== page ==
National Security Controls

National Security Controls

Restrictions on the export or re-export of goods from the United States. In general, the U.S. (like most countries) promotes its own exports, but national security controls may be implemented on certain goods whose export is deemed not to be in the interests of the U.S. Nuclear materials, for example, have some national security controls placed on them. The president has the authority to issue or rescind national security controls.
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But in the contemporary era defined by globalization and convergence in the civilian and military technological domains, this compartmentalization of the economic and security arenas is becoming increasingly difficult to maintain and justify, generating intensive debate about the future of national security controls on high-technology trade and investment (Committee on Science, Security, and Prosperity 2009).
Beyond "Fortress America": National Security Controls on Science and Technology in a GIobalized World.
According to one participant, Congress placed the Exon-Florio provision in the statutes under Title VII of the Defense Production Act to indicate that the provision should be interpreted "as dealing with the broad industrial base issues addressed by that statute, not the more narrow national security controls dealt with in export control measures." (7)
Beyond "fortress America"; national security controls on science and technology in a globalized world.
Violations involving national security controls may also result in civil penalties of up to $1,000,000 per offense and the denial of export privileges, in addition to criminal penalties of up to five years in prison.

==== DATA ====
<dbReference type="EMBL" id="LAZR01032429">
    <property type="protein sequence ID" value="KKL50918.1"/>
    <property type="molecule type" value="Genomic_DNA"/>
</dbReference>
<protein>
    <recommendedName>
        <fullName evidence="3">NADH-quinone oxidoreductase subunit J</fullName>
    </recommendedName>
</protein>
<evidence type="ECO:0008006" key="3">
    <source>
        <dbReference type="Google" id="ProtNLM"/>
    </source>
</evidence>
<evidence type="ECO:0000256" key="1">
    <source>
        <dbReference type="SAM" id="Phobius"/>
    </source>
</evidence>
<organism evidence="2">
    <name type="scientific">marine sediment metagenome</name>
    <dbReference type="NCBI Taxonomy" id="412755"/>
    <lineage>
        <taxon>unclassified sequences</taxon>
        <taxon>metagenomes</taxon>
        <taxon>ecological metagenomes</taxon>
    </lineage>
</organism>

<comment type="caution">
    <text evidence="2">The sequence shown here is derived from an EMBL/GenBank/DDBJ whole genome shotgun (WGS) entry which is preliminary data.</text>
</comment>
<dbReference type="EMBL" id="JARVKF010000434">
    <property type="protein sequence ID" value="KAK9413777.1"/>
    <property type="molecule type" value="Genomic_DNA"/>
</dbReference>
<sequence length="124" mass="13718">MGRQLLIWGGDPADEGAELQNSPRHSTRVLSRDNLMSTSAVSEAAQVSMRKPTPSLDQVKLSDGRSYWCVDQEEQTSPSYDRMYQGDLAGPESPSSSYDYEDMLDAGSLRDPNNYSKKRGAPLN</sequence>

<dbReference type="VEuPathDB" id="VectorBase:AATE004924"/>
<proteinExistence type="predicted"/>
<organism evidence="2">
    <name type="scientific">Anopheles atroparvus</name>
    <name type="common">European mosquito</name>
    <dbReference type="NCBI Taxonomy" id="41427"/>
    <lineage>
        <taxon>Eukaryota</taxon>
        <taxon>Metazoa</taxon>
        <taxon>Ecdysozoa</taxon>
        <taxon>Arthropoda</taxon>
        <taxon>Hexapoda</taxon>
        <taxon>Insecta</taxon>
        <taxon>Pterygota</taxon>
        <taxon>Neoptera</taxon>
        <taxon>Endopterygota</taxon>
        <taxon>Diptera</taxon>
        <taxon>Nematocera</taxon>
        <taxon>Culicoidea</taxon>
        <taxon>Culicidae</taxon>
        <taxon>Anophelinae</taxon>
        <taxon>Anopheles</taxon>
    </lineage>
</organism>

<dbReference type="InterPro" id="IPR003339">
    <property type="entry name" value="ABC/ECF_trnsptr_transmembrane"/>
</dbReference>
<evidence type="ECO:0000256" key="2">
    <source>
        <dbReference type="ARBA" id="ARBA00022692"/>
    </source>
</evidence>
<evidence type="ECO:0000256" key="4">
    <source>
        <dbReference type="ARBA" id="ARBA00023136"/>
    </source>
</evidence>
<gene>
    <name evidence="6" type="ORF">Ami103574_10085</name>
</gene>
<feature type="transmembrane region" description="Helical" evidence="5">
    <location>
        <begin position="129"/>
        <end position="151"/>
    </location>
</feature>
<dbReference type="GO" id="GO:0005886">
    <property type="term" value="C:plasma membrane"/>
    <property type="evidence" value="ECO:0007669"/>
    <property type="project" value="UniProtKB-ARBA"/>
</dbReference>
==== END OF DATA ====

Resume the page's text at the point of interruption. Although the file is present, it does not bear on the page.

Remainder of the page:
Violations involving national security controls may also result in civil penalties of up to $1 million per offense and the denial of export privileges, plus criminal penalties of up to five years in prison.
The current export system is weakened by its distinction between foreign policy and national security controls, a distinction that has largely lost its meaning.
First National Security controls four banks with combined 1990 assets and deposits of $179.1 million and $156.6 million, respectively.
These efforts have tended to focus on increased surveillance and prosecution of suspected spies and on a strengthening of national security controls affecting the "export' of technologies believed to be militarily critical.
National security controls were to be used to restrict the export of goods and technology, including nuclear non-proliferation items, that would make a significant contribution to the military capability of any country that posed a threat to the national security of the United States.
Equivalent penalties under the EAA limit civil penalties to $10,000, or $100,000 for violations involving national security controls, and criminal violations to $250,000 and 10 years' imprisonment for individuals and $1 million or 5 times the value of exports for firms.
Previously, EUS were required only for items under national security controls.
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